Home News September 2019 Briefing – Pain Management

September 2019 Briefing – Pain Management

Here are what the editors at HealthDay consider to be the most important developments in Pain Management for September 2019. This roundup includes the latest research news from journal articles, as well as the FDA approvals and regulatory changes that are the most likely to affect clinical practice.

Average Annual Premium for Workers Increased in 2019

THURSDAY, Sept. 26, 2019 (HealthDay News) — In 2019, the average annual health insurance premium for workers increased slightly for single coverage and family coverage, according to a report published online Sept. 25 in Health Affairs.

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Many Systemic Lupus Erythematosus Patients Use Opioids

THURSDAY, Sept. 26, 2019 (HealthDay News) — Patients with systemic lupus erythematosus (SLE) are more likely to use opioids than persons without SLE, and most SLE patients who use opioids do so for more than one year, according to research published in the Sept. 27 issue of the U.S. Centers for Disease Control and Prevention Morbidity and Mortality Weekly Report.

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Racial/Ethnic Disparities in Mortality Persist in the U.S.

WEDNESDAY, Sept. 25, 2019 (HealthDay News) — There are still racial and ethnic disparities in mortality, and these disparities are widening for some age groups, according to a study published online Sept. 24 in the American Journal of Preventive Medicine.

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Protected Health Info Breaches Compromise Sensitive Data

MONDAY, Sept. 23, 2019 (HealthDay News) — Most protected health information (PHI) breaches compromise sensitive demographic and/or financial information, according to a research letter published online Sept. 23 in the Annals of Internal Medicine.

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Rate of Opioid Rx Increasing for Incisional Ocular Surgery

FRIDAY, Sept. 20, 2019 (HealthDay News) — The rate of filled opioid prescriptions is increasing for all types of incisional ocular surgery, according to a study published online Sept. 19 in JAMA Ophthalmology.

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Marijuana Use Common Among Adults With Medical Conditions

FRIDAY, Sept. 20, 2019 (HealthDay News) — Marijuana use is common among adults with medical conditions, especially younger people, according to a study published online Sept. 20 in JAMA Network Open.

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Medical Students Not Ready to Provide Nutritional Care

THURSDAY, Sept. 19, 2019 (HealthDay News) — Medical education does not equip students to provide high-quality, effective nutrition care, according to a review published in the September issue of The Lancet Planetary Health.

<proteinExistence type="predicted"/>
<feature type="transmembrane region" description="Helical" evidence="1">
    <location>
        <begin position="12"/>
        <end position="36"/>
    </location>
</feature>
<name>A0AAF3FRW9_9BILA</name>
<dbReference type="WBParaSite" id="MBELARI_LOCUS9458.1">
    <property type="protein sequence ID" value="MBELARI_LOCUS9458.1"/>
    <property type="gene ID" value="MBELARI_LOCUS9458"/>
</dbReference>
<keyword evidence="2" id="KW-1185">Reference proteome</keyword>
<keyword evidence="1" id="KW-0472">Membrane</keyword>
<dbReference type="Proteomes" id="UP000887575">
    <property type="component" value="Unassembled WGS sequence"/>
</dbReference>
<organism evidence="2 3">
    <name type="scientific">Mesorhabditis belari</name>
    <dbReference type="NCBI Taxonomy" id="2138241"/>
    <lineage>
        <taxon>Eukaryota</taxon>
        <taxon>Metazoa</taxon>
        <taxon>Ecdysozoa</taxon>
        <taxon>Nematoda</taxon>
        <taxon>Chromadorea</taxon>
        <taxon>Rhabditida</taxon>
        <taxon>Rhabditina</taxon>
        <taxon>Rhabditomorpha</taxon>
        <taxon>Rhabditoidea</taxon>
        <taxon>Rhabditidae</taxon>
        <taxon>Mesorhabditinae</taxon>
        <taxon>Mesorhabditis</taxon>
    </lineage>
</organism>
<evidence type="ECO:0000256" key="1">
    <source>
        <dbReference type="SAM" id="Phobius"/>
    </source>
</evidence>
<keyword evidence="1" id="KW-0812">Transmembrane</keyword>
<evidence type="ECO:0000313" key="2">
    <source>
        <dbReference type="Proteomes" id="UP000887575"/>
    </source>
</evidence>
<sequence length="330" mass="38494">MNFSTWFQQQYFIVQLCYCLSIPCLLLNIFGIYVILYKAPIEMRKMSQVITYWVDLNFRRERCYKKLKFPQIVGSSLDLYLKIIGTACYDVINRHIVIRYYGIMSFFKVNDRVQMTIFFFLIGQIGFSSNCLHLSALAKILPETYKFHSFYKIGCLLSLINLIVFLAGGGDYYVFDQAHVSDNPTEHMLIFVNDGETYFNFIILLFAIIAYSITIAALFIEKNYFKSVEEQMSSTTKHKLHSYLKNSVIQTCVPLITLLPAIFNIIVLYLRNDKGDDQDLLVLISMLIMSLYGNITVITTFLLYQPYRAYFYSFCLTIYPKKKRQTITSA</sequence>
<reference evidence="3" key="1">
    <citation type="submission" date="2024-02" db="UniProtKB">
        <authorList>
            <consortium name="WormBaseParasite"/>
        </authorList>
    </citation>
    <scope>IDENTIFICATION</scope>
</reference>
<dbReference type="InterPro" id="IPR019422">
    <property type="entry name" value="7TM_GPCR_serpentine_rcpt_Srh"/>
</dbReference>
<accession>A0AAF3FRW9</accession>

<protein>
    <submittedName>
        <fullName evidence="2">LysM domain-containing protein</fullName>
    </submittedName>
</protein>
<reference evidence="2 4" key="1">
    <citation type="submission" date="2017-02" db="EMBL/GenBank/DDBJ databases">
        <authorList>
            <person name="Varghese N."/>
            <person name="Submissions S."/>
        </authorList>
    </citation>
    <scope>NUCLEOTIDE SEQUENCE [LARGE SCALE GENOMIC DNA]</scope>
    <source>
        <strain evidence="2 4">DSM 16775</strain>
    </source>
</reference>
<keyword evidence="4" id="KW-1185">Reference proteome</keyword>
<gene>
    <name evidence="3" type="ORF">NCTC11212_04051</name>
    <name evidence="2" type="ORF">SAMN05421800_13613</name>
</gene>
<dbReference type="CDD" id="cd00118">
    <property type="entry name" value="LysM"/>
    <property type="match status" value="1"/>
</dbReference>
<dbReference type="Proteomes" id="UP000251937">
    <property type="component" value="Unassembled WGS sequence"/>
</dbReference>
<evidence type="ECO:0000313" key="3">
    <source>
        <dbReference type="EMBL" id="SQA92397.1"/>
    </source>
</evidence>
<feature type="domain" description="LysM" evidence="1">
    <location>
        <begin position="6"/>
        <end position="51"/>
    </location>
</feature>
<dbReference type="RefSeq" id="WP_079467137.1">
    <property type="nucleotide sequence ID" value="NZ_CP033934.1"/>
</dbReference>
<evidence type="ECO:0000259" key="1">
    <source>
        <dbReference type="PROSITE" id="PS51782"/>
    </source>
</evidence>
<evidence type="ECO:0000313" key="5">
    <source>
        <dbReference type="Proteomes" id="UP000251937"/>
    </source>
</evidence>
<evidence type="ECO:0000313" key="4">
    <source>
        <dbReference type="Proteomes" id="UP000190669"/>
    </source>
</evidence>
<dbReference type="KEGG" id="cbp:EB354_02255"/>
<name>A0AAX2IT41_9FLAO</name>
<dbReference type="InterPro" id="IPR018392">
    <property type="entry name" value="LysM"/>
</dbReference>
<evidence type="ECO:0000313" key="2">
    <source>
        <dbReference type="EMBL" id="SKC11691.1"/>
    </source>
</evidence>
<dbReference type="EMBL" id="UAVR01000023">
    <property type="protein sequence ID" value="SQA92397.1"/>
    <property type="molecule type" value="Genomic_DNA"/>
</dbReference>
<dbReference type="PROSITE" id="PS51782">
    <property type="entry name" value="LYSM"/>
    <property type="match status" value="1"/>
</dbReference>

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Editorial

Patients With Rheumatic Disease Often Have Trouble Accessing Care

TUESDAY, Sept. 17, 2019 (HealthDay News) — Americans with rheumatic disease struggle to access affordable specialty care, according to a national patient survey released by the American College of Rheumatology in conjunction with Rheumatic Disease Awareness Month.

2019 Rheumatic Disease Patient Survey

Purdue Files for Bankruptcy Over Opioid Crisis Suits

MONDAY, Sept. 16, 2019 (HealthDay News) — OxyContin maker Purdue Pharma has filed for Chapter 11 bankruptcy, touching off what could be a fierce battle by dozens of states hoping to recoup billions spent fighting the opioid crisis.

The New York Times Article

Acetaminophen in Pregnancy May Affect Childhood Behavior

MONDAY, Sept. 16, 2019 (HealthDay News) — Acetaminophen use in mid-to-late pregnancy may have an adverse effect on early childhood neurocognitive outcome, according to a study published online Sept. 15 in Paediatric and Perinatal Epidemiology.

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Continued Use Low Three Months After ED Opioid Rx for Acute Pain

MONDAY, Sept. 16, 2019 (HealthDay News) — Opioid use at three months after an emergency department visit where opioids were prescribed for acute pain is relatively low and not necessarily tied to opioid misuse, according to a study published in the August issue of Academic Emergency Medicine.

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Patient Factors May Predict Opioid Use After Discharge